Recently, when a former poet laureate of San Francisco asked me if I was successful, I said that I thought I was and then began to note that I had published a few books since last we met years before during poetry month in a radio studio. I had already forgotten that I had read poems about frustration in fertility. I didn’t make the connection between success and having a child. I think of success in relation to a life of letters.
Later, on the ride home, I thought about success. Can one be successful in body, in carrying another body? If so, there are many who are successful, but many I know who are not in that way. I have not been successful. I don’t like thinking about my body and the work of bodies in relationship to success, because I recognize that goals are futile, that this is a journey that I am on with my partner and there are happenings along the way. The body can not be a success; it just is.
Still, this doesn’t prevent me from thinking of my body in terms of failure, what my body cannot do or has not yet been able to do. Why is it that I can think of my body so easily in respect to failure but not success? Is the teaching moment that, if success is outside of the body – some marker placed upon it by an outside force – then failure must also be outside of the body? In other words, if the body cannot succeed, it also cannot fail.
I’m an Afro-Latina woman whose ancestors on one side were never slaves and on another side knew the hardships of slavery deeply. Freedom and struggle are writ in my blood and bones. Recognizing that history, I can’t help but think that success in fertility is also linked to commodification of the body: success as a black woman was bearing more and more black children, who could be used as items for sale in a market. And this persists to the present day. Recently, I saw an advertisement for a visit from Tyehimba Jess to my campus, and I started. The picture on the Facebook ad was of another black man. I couldn’t help go back to a poem by Ross Gay that speaks to interchangeability and commodification, the stripping of humanity for product within a system of oppression that can be so easily conjured back within the moment of being asked to sign another black male poet’s book. After a quick email, the ad was quickly changed, but the feeling within me remained. It was a gnawing.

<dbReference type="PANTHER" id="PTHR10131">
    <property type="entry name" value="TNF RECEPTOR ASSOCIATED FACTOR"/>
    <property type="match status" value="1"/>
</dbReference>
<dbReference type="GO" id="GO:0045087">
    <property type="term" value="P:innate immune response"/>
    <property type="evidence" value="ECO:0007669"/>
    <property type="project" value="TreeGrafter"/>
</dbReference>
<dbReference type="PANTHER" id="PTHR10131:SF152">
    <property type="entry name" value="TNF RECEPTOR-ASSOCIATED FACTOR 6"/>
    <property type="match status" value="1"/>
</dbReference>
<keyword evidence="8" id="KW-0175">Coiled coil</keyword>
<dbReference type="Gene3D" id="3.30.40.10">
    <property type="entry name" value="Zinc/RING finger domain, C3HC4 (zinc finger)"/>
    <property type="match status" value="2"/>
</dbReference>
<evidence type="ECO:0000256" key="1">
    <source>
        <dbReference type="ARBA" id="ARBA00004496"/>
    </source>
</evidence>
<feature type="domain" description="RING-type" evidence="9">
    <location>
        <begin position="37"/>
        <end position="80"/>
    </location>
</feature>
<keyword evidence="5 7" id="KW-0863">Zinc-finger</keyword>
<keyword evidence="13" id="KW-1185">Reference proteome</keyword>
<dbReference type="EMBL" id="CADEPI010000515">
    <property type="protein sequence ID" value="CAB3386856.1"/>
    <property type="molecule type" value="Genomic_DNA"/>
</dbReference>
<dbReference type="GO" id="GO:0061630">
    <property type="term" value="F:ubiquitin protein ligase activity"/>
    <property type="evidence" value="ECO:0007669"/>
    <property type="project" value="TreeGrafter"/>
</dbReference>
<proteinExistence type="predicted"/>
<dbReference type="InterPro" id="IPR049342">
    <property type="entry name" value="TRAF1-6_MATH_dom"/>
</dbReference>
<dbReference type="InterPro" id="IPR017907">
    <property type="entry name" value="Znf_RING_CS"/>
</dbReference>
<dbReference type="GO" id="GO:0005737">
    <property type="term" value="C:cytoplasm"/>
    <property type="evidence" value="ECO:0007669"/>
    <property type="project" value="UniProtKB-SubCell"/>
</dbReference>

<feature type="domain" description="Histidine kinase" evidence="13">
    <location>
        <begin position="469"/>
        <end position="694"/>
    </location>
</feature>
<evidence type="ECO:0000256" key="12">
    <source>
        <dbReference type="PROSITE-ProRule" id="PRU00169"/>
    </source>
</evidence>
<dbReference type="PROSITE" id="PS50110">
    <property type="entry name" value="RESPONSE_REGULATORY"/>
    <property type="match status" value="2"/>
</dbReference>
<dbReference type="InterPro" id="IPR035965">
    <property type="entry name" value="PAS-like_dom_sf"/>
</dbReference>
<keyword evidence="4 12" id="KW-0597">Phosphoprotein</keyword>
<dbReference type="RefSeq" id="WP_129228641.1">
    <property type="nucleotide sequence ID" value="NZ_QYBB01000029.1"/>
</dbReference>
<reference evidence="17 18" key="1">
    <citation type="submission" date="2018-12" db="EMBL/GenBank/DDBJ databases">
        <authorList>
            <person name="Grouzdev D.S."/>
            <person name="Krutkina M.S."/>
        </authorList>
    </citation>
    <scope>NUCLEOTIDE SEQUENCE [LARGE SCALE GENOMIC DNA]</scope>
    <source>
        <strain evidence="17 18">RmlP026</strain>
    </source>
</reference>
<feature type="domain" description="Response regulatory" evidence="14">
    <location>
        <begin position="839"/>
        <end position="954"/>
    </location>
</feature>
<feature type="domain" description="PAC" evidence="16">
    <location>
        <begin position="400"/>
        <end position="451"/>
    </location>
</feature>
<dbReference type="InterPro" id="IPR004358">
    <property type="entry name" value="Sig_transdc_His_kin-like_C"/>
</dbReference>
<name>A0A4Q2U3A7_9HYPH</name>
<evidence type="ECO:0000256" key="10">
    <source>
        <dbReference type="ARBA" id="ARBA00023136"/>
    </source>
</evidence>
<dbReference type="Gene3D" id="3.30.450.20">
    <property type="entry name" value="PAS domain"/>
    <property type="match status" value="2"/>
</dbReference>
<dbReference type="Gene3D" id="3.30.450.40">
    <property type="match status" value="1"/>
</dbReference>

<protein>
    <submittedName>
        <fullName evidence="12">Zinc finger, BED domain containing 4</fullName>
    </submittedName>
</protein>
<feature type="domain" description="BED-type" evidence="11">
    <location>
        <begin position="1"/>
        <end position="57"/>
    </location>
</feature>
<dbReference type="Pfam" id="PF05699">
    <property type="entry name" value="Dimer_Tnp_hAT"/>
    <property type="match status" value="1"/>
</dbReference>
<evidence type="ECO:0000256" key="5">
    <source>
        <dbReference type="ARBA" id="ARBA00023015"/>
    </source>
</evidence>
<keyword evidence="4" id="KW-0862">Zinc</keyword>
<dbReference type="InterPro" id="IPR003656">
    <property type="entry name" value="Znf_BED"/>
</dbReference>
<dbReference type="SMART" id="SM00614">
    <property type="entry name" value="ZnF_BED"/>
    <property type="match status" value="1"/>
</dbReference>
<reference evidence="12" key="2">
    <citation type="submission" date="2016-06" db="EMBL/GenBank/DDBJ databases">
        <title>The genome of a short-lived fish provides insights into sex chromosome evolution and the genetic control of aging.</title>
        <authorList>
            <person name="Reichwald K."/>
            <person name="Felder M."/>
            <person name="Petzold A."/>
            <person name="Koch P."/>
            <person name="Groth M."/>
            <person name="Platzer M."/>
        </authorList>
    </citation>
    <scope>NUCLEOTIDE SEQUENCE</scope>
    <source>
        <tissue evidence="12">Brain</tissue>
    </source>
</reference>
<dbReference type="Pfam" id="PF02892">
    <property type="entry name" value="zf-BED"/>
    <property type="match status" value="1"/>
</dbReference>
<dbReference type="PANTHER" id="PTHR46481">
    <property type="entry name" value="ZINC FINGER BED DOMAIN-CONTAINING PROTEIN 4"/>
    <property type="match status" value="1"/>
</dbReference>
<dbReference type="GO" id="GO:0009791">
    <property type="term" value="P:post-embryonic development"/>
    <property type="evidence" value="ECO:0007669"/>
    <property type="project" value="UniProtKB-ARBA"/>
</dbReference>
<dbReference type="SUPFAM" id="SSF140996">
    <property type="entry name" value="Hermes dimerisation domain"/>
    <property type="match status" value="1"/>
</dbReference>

I have written about recently this fertility journey. Two years with more and more invasive tests, drugs that lead to complications, the expense and stress. The last few weeks have been incredibly more intense in all of these areas. We started IVF. A major complication was not being given enough medication, twice, to satisfy the doses that they wanted me to take, and not realizing this until I had to take them. This could have undermined weeks of preparation and numerous shots to the stomach that I gave myself and my partner helped me to prepare. In the increasing number of ultrasounds, my doctor would say that he saw 2 follicles developing on one side and between 5 and 6 on the left. At one point, this lowered down to 5 total. This is within the low range for someone in my age group. I was devastated. My body was failing.
Earlier this week, I went in to the doctor to have my egg retrieval done, and wonder of wonders, while I was unconscious for only 20 minutes, 17 eggs were retrieved. It seems that some of my follicles were hiding others. 13 were fertilized. Today we learn about their status, how many made it to day 3 is one indicator of strength, and then we will look again at day 5, and then wait a month before we attempt to implant. The numbers of my body, my partner noticed, are prime numbers, numbers with only two positive divisors (1 and self), which I believe speaks to a conscientiousness/self-possession, perhaps even a freedom.
My body is teaching me that it exists outside of success and failure.
Yesterday, I went to the East Bay Meditation Center for it’s People of Color sangha. I don’t get to go often, but when I do, I come away with such great centering and peace. The last few weeks, I learned, the sangha has been focusing on the 4 Brahma Viharas. Yesterday, was the final one: upekkha, which roughly translates to equanimity, being able to stay neutral (not unaffected or apathetic) to the winds of life. What I heard and learned brings me back to the body, career, and spirit. These last few weeks have been teaching me about how to approach or glimpse upekkha. I haven’t achieved it; I’m certainly not enlightened. Still, there is a great teaching in realizing that my success is not rooted in the functioning of my body, in my fertility; that no one is interchangeable with another, in this moment or in all of history; that all beings have innate worth; and that ultimately what I must honor in my self and hopefully in any progeny is self-possession and freedom in the connectedness that we all have to one another.
#twt, #32of52, #52essays2017